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In his autobiography, Twain mentions his childhood friend Tom Blankenship as the inspiration for creating Huckleberry Finn: “In Huckleberry Finn I have drawn Tom Blankenship exactly as he was. He was ignorant, unwashed, insufficiently fed; but he had as good a heart as ever any boy had. His liberties were totally unrestricted. He was the only really independent person—boy or man—in the community, and by consequence he was tranquilly and continuously happy and envied by the rest of us. And as his society was forbidden us by our parents the prohibition trebled and quadrupled its value, and therefore we sought and got more of his society than any other boy’s.”

Across the way, we stopped to visit the Tom and Huck statue that has been erected. But, we decided that it didn’t quite capture the mischievous nature of the boys. In fact, we didn’t think it much looked like young boys at all.

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Next stop was the Clemens home. Inside the home, which was much larger than Huck’s home, each room was set up with various statues of Twain, as well as quotes and memorabilia.

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Tom and Huck fans know that two boys were bosom buddies despite their social and economic differences (which were more than apparent when comparing their homes). Perhaps before there was neighborhood zoning, the rich and poor and in-betweens lived next door to each other and knew and played with each other. It seems the real Huck grew up to be a petty criminal and there are several instances where he was arrested for stealing food.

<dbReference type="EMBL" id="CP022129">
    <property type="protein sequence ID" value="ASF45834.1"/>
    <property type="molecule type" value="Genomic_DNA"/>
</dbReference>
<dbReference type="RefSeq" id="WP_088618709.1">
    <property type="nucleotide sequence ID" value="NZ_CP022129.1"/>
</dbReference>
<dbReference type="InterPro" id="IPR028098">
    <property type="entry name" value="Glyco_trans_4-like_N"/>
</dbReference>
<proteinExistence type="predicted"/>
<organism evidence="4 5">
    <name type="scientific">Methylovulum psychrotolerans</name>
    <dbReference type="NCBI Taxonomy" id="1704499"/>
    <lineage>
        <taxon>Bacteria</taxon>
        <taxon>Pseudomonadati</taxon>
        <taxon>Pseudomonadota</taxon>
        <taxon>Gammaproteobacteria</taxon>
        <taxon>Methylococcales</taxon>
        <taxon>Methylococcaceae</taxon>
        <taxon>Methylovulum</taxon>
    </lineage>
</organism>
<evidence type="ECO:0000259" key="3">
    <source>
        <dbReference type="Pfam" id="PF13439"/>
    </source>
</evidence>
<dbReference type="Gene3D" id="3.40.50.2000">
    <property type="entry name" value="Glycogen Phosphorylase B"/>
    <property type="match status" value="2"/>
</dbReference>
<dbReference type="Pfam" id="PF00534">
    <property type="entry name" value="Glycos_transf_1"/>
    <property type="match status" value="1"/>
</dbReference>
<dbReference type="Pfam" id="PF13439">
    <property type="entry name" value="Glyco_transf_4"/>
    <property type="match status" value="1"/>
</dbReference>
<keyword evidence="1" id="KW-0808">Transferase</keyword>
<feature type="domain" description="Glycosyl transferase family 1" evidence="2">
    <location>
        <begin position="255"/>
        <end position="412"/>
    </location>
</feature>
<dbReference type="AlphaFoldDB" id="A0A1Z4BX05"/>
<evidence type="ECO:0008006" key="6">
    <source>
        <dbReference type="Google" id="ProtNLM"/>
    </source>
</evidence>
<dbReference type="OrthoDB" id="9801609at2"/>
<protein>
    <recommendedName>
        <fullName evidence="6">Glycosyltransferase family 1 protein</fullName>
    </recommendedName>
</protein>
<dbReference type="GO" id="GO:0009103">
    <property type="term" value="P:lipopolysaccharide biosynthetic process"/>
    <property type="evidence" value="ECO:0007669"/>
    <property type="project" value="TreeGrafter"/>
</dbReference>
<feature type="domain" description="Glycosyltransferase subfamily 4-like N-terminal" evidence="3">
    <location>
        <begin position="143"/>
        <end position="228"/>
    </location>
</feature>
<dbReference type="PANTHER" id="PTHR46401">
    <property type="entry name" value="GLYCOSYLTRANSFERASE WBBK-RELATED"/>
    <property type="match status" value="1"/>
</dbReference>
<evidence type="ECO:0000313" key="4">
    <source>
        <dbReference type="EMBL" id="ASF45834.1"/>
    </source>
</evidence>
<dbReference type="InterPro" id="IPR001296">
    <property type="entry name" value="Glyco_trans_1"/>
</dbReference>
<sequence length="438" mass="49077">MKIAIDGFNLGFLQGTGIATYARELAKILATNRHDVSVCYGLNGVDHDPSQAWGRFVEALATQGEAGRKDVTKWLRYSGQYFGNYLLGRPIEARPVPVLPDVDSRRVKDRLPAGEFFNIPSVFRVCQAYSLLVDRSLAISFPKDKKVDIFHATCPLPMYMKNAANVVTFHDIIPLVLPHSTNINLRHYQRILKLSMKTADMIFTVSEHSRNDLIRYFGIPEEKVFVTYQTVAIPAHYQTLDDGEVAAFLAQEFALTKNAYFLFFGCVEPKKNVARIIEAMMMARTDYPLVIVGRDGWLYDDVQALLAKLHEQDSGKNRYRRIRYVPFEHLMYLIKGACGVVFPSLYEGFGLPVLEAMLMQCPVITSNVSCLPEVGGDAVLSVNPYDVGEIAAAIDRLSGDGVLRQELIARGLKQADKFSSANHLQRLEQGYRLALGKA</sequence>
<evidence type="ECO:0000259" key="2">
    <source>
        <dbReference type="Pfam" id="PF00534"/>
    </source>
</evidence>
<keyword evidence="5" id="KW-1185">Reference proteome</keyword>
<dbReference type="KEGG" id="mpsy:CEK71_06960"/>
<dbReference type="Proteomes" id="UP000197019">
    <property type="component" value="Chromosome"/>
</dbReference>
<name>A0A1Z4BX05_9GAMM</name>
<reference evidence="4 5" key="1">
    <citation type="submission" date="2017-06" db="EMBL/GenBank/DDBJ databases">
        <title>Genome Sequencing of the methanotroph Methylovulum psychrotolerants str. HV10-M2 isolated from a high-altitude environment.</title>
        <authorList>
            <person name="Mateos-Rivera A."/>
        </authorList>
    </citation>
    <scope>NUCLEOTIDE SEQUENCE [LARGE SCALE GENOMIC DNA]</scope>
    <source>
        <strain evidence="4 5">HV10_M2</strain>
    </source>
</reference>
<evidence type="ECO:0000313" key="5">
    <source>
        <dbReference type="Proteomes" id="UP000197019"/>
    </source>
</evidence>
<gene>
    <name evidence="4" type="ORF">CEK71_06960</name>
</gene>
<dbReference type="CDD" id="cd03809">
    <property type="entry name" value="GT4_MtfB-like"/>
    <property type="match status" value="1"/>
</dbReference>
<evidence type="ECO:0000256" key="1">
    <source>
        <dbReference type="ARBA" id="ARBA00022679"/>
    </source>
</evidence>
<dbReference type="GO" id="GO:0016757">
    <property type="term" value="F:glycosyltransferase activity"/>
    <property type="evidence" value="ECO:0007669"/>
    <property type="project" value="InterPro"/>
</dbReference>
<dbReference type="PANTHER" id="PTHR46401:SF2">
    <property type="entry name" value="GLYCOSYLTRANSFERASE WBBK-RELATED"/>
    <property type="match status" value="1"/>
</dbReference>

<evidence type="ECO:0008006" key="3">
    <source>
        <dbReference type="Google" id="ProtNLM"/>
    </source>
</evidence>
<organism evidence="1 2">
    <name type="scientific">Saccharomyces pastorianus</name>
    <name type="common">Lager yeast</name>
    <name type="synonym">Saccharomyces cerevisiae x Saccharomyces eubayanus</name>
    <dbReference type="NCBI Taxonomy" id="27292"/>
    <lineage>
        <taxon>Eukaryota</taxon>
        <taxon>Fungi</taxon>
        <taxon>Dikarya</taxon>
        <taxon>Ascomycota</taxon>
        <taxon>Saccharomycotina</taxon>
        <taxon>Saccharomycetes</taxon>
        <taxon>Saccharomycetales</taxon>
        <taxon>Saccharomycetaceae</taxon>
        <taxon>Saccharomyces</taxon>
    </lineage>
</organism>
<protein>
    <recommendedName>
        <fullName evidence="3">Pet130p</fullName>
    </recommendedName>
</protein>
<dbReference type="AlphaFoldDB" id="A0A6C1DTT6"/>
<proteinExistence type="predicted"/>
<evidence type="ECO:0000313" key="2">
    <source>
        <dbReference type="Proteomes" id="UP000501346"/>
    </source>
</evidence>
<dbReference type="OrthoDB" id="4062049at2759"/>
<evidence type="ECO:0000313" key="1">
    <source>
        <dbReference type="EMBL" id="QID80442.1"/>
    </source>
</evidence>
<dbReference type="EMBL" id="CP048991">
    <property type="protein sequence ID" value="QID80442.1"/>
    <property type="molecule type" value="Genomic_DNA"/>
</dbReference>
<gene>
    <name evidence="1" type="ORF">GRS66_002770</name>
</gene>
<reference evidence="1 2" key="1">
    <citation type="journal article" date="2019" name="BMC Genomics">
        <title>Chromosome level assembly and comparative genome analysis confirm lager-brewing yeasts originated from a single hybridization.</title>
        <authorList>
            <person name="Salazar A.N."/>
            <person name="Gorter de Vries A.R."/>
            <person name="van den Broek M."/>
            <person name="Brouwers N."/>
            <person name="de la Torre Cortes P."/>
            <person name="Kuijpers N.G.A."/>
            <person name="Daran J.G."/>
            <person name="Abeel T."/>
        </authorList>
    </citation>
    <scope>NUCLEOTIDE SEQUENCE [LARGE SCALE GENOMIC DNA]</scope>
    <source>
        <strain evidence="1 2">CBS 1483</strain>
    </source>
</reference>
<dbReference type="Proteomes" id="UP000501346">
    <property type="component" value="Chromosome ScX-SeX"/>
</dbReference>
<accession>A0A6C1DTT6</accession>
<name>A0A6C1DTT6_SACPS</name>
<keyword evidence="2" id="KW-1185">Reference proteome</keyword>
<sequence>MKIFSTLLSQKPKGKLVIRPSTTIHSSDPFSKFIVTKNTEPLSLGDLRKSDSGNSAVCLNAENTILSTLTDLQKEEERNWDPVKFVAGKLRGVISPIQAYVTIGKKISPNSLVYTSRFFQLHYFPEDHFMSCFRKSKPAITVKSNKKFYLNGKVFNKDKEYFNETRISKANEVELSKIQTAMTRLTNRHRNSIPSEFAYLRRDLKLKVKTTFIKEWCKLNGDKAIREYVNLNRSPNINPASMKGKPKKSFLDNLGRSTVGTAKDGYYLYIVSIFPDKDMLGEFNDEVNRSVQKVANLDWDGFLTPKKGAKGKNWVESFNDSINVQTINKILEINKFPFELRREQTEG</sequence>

Outside the Clemens house we discovered a fun interactive exhibit. Just grab a brush from the bucket, and you, too, could help paint Tom’s fence.

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The next building to explore was Becky Thatcher’s House. Becky, Tom Sawyer’s love interest, was based on Twain’s friend and neighbor Laura Hawkins. While touring the home we learned about the Tom and Becky Program. Each year since 1956, the Chamber of Commerce selects two students to portray Tom and Becky, and serve as ambassadors, representing the town in parades and other ceremonies throughout the year.

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Further down the block the larger museum welcomes you in with exhibits depicting scenes from Twain’s most popular books. One of the fun things to do was to sound the whistle of a steamboat. The staff assured us that they like hearing the sound all day long. Hannibal at one time was an important port and lead Samuel Clemens to become a Mississippi riverboat pilot. In his book Life on the Mississippi, he talks about how a river pilot was the most coveted job in many small towns along the great river. There were riverboat tours available, but we didn’t have the time to go on one.